Job 14:5 Since his days are determined, The number of his months is with You; You have appointed his limits, so that he cannot pass.
David Clines on Job 14:5:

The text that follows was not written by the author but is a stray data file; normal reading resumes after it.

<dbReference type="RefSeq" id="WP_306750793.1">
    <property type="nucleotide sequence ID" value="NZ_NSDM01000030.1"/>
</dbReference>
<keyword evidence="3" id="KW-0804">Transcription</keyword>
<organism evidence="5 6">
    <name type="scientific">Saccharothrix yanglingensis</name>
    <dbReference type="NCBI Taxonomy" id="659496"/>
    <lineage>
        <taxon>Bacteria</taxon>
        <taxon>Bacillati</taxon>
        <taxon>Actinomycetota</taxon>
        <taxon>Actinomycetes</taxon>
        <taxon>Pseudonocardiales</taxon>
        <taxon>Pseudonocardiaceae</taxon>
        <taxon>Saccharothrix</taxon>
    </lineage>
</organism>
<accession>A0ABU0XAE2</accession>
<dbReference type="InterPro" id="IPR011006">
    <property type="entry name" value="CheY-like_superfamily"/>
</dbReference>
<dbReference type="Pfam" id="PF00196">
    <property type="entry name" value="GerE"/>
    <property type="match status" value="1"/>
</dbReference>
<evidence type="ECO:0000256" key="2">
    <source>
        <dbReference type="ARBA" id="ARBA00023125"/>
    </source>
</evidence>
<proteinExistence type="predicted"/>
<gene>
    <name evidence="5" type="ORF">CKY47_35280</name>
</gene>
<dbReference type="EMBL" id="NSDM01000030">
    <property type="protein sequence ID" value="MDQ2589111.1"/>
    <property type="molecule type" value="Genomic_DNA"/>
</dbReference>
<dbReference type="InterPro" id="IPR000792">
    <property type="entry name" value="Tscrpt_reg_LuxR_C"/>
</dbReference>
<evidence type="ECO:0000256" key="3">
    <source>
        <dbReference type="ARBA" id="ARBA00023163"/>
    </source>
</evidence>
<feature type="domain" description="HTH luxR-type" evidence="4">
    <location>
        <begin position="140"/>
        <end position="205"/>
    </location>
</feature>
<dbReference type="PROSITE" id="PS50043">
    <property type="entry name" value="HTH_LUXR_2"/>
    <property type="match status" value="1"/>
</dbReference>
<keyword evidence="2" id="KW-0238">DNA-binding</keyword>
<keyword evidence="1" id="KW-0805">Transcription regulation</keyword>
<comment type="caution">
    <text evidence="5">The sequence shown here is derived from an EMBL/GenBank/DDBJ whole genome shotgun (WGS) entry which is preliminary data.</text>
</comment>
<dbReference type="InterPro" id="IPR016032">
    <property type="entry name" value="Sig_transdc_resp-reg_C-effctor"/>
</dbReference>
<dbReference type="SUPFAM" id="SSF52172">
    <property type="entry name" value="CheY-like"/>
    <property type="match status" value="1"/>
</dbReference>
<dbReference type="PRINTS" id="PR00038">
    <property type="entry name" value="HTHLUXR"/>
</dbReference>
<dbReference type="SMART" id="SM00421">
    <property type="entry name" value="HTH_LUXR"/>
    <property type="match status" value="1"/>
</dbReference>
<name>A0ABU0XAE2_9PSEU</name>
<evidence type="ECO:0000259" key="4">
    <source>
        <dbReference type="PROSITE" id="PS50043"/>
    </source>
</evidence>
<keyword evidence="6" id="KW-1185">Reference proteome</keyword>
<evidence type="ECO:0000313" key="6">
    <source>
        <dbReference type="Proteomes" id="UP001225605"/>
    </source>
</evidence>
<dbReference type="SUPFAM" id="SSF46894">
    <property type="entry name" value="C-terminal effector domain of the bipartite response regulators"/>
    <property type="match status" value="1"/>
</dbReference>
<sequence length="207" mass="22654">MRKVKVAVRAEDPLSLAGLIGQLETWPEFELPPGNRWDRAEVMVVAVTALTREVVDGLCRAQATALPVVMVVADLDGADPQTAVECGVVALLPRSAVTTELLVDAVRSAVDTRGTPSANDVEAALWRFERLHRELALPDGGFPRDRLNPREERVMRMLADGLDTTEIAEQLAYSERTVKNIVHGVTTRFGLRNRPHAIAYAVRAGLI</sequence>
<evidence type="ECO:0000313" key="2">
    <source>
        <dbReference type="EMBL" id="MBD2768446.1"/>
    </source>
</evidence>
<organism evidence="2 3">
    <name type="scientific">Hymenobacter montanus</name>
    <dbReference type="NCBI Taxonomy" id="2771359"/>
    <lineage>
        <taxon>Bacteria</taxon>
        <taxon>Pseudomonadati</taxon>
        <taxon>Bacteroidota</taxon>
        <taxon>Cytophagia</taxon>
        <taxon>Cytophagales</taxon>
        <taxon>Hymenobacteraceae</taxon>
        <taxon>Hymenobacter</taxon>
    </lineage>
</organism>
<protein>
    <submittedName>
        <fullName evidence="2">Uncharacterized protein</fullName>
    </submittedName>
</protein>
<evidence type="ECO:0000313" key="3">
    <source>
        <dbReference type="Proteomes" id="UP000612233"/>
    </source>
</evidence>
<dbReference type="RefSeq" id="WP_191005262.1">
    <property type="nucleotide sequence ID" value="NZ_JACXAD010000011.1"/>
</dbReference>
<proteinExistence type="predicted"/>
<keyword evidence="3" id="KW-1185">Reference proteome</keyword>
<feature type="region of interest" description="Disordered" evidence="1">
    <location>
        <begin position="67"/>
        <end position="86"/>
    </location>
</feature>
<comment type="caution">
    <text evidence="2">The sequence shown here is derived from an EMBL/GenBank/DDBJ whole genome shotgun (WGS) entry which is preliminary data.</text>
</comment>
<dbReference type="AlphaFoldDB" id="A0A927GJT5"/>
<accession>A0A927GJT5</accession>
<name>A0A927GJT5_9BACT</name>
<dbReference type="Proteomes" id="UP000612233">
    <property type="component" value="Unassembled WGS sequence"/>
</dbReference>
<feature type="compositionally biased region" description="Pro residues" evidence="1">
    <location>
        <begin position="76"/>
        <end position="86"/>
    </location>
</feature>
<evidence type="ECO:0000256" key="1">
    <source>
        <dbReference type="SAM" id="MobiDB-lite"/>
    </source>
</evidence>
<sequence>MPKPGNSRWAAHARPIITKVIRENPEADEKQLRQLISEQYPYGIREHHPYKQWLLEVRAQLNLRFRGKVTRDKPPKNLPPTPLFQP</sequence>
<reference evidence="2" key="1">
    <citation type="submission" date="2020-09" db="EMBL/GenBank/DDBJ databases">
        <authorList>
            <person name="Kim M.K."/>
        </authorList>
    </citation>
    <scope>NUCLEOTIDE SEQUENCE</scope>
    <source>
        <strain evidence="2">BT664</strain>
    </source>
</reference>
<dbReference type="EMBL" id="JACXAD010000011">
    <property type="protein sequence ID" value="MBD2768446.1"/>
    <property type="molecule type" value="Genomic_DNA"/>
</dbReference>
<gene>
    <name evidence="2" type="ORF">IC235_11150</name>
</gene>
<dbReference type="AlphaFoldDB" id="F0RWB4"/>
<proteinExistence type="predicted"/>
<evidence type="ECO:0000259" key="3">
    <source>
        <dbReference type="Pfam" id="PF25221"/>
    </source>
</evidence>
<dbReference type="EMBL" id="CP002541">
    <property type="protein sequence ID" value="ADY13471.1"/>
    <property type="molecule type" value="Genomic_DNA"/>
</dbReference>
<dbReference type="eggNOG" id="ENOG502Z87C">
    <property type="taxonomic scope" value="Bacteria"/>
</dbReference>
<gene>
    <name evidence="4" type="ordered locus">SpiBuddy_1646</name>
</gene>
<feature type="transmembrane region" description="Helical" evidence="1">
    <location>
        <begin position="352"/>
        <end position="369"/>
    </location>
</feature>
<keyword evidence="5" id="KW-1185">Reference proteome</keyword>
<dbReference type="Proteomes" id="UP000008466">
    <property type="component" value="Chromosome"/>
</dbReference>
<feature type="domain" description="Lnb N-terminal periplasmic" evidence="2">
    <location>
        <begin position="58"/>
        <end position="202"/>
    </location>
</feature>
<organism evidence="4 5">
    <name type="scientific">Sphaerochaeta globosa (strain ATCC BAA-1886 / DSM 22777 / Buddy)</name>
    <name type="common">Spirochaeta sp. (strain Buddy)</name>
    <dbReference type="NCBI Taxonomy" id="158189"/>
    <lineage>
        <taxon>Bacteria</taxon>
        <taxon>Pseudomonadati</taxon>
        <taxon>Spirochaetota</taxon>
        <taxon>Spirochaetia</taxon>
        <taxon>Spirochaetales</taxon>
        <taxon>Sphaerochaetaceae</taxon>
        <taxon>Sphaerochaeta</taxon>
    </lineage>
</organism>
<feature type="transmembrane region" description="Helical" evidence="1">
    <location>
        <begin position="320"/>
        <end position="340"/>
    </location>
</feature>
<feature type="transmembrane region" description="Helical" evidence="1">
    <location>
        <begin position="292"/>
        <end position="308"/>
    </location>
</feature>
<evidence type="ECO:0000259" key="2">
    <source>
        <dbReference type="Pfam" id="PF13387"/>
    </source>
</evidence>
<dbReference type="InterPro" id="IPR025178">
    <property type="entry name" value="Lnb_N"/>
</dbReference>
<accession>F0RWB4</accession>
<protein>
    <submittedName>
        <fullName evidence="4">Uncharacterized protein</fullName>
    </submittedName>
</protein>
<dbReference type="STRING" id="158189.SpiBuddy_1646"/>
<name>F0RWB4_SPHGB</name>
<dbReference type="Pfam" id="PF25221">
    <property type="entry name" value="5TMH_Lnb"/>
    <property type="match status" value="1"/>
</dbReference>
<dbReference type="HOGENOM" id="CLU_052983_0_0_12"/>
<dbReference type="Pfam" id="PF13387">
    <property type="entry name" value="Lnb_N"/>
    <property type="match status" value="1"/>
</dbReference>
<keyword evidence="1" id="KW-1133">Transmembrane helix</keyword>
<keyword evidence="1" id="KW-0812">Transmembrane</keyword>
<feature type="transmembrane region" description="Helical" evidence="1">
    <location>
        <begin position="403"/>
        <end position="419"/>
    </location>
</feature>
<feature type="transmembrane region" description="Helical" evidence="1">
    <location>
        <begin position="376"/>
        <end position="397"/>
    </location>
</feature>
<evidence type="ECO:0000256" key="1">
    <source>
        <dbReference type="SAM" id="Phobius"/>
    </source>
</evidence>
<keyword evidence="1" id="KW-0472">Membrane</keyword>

5–6 The three cola of v 5 are best taken as the threefold reason for the demand of v 6. The initial [Hebrew omitted] is not the hypothetical “if” but “if, as is the case,” which means “since.” The emphasis in this triple description of the prescribed length of human life is not that it has been fixed at a particular span, nor that God himself has fixed it, but that God well knows how brief a span it is; this is so evidently the general reference that it is not expressly stated. Instead, what is stated is the impossibility of the assigned span being exceeded. The number of human days is “determined” [Hebrew omitted], the accent being on the irrevocability of the divine decree (Horst; cf. [Hebrew omitted] in Isa 10:22; Joel 4:14 [3:14]; Dan 9:26, 27; 11:36). Likewise the months of human life are “known” to God, lit., “with you” [Hebrew omitted], in your knowledge or memory; for such a meaning of [Hebrew omitted] “with” cf. Isa 59:12; Prov 2:1; Gen 40:14 (BDB, 86 § 3b). Days and months together add to a total which is humankind‘s “limit” ([Hebrew omitted] “prescribed thing”); the term is used in v 13 of a prescribed time, and elsewhere of the prescribed limit of the sea (26:10; 38:10; Jer 5:22; Prov 8:29), of the heavens (Ps 148:6) and of the land of Israel (Mic 7:11). To “pass over” [Hebrew omitted] a “prescribed limit” [Hebrew omitted] sounds like a legal expression meaning to “transgress a decree” (the exact phrase is not actually attested in the Hebrew Bible); some play may be made with the idea that any “overstepping” [Hebrew omitted] the divine prescription of one‘s fixed span of life would be like a “transgression” [Hebrew omitted] Job has twice urged God to “desist” [Hebrew] from him, to leave him alone (7:16; 10:20), so that he may have some relief in the days that remain for him. The thought is apparently a conventional form of lament; cf. Ps 39:14  “Look away ([Hebrew omitted] , as here) from me, that I may be cheerful ([Hebrew omitted] , as in 9:27; 10:20), before I depart and be no more.” Here of course it is humankind, not Job personally, that is the ostensible object of God‘s unremitting attention, which Job experiences as hurtful and undesirable.